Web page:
turning of the turntable or by being knocked into the water. After 29 days,
the experiment rat died, looking dirty, grey, and unkempt. The control
rat looked just as young as when the experiment started, with a glossy
white coat of fur.
Many explanations and speculations state that it would take several more
months before sleep deprivation could actually kill a human being. One
theory is that one of the functions of sleep is thermoregulation. Due to
the sheer surface area of humans compared to rats, humans should be
able to last much longer.
Due to the risks involved, studies of humans in sleep-deprived states
are rare. The occasional all-nighter is pulled by a test subject; however,
in 1896, three subjects were kept awake for a period of time between 88
and 90 hours. The most obvious effects were the subjects’ impaired reaction
time and motor abilities. One of the subjects even expressed that he
Of course, you should not be concerned with the prospect of nearing the
triple-digits of wakefulness. An all-nighter here and a catnap there should
get you by without reaching the month-long expiration date of our rat
friend. Death notwithstanding, the reactions are similar: drowsiness, irritability,
and inability to focus.
Truth be told, staying awake is the easy part of the college student’s conundrum.
The tricky part is getting anything of intellectual value accomplished
when clocking in consciousness overtime. Reading becomes
near-impossible, particularly heady textbooks.
A Long History of Sleepless Nights
1959: Peter Tripp
Peter Tripp set the world record for staying awake during a
“wakeathon” to support the March of Dimes. His 201-hour
stunt was conducted while running his top 40 countdown
radio show from a desk in Times Square. In staying awake for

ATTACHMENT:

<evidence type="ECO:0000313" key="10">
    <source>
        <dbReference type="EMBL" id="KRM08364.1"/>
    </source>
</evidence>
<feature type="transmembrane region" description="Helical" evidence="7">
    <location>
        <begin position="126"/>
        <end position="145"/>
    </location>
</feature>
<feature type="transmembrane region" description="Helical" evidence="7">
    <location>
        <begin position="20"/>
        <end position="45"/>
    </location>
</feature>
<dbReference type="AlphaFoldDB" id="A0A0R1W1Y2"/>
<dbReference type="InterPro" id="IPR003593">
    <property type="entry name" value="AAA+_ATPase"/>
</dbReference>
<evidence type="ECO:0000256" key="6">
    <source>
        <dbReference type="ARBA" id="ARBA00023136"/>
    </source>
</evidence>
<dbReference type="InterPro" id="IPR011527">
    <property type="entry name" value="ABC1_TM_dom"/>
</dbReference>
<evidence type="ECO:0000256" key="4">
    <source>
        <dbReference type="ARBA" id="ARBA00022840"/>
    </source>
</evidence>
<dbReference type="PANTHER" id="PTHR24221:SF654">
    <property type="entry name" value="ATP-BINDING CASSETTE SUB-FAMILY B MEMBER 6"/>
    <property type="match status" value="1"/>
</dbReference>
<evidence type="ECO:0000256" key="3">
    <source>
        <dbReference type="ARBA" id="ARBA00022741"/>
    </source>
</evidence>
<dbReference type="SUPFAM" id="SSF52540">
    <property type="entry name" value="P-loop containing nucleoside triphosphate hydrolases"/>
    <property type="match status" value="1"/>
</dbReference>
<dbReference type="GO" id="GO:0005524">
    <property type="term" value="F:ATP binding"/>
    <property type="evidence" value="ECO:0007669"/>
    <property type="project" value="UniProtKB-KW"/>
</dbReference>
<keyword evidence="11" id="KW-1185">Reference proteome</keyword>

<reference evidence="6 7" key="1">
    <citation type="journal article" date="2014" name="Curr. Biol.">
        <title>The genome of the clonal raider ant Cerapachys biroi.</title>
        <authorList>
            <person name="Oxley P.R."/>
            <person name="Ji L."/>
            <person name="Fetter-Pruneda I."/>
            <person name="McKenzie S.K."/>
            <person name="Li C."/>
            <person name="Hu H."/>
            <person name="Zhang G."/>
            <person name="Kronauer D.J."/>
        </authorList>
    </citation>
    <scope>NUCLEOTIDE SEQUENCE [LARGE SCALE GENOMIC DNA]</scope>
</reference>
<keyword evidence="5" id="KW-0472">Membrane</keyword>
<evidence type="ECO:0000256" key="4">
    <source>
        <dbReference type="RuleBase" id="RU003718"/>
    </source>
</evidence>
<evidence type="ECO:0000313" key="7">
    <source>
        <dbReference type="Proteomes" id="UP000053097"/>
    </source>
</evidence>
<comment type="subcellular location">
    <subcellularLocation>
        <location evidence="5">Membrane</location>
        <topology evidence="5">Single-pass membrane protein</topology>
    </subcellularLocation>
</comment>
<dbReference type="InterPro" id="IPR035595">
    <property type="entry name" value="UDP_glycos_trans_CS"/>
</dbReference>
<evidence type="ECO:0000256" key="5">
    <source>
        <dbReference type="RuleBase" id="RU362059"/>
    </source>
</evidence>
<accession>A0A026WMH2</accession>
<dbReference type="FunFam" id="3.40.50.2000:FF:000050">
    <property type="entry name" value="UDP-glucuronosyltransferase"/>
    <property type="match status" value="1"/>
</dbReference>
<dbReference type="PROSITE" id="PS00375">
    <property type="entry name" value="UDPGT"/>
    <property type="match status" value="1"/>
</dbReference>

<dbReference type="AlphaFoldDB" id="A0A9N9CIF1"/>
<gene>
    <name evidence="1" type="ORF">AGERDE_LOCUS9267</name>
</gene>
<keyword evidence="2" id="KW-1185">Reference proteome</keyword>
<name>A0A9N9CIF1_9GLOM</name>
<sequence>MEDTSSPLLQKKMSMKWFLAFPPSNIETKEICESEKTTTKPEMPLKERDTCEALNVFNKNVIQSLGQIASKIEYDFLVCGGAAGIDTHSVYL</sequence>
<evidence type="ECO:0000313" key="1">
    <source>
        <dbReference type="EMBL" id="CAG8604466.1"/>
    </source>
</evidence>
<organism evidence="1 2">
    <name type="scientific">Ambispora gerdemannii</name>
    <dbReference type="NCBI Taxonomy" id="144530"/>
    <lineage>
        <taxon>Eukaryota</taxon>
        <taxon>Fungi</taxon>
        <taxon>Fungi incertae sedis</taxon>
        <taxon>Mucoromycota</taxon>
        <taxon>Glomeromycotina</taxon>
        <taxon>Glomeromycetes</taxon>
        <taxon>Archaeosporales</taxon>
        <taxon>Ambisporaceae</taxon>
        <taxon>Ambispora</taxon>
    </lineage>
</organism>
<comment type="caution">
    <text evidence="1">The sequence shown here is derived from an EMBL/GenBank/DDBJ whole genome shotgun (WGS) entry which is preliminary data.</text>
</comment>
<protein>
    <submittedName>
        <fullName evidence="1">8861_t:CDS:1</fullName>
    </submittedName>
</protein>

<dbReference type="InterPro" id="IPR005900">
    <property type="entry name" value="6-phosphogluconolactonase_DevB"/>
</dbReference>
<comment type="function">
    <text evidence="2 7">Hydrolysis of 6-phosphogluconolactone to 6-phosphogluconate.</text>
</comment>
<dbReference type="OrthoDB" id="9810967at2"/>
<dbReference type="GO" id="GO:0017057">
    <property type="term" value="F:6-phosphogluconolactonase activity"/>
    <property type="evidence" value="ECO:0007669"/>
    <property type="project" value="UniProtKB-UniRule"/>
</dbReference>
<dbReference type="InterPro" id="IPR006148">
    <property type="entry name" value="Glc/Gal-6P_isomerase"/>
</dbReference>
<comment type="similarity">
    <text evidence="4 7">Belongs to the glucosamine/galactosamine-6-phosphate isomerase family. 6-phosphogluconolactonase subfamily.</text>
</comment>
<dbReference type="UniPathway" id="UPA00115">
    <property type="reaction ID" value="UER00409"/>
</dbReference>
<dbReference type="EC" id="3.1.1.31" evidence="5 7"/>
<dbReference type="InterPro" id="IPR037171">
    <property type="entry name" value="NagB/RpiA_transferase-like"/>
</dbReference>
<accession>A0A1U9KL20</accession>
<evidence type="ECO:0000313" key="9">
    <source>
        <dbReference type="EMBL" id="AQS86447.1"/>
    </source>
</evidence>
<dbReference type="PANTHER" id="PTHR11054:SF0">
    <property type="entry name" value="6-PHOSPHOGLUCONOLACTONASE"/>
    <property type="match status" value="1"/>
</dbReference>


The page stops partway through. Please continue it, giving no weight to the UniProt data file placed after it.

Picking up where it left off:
over eight days, Tripp experienced several hallucinations in
the late phases of the stunt. He became paranoid, believing
that someone dropped an electrode in his shoe and that certain
objects should be in his desk drawer that weren’t. After
setting the record, Tripp lost his job, his wife, and suffered
through a downward spiral, which some people (and at least
one documentary) have attributed to staying awake for 201
hours. However, it is worth noting that Tripp started taking
drugs like amphetamines to help him stay awake.
1964: Randy Gardner
Gardner set the bar at 264 hours (11 days) in 1964. He was a
17-year-old high school student at the time. Keeping his wits
to the end, Gardner was available for a press conference after
he reached his goal. At the conference, he seemed in perfect
health. He slept for 14 hours and 40 minutes after completing
the stunt, then stayed awake for a full day before shifting
back into a normal sleep schedule of eight hours a night.
Between Tripp and Gardner, Honolulu resident Tom Rounds
held the record, at 260 hours. Gardner was the last person to
carry the title in the Guinness Book of World Records.
May 2007: Tony Wright
In May of 2007, Wright set out to beat Gardner’s record and
prove his theory that each side of the brain requires a different
amount of sleep. Wright believed that by relying on the right
half of the brain, he could deprive himself of sleep for long
periods of time without ill effect. To achieve this, he remained
on a strict diet of raw foods and did his best to abandon conceptual
thought. To pass the time, he played pool at The Studio
Bar in Cornwall. His 266-hour feat beat Randy Gardner by
two hours, but the Guinness Book of World Records no longer
accepts attempts to break Gardner’s record for fear that the
stunt is too dangerous to pursue. There are speculations that
other records have been exceeding Wright’s between 1964 and
2007, but many are vague or unmonitored.
May 2008?: David Blaine
Although no official confirmation has been made, street illusionist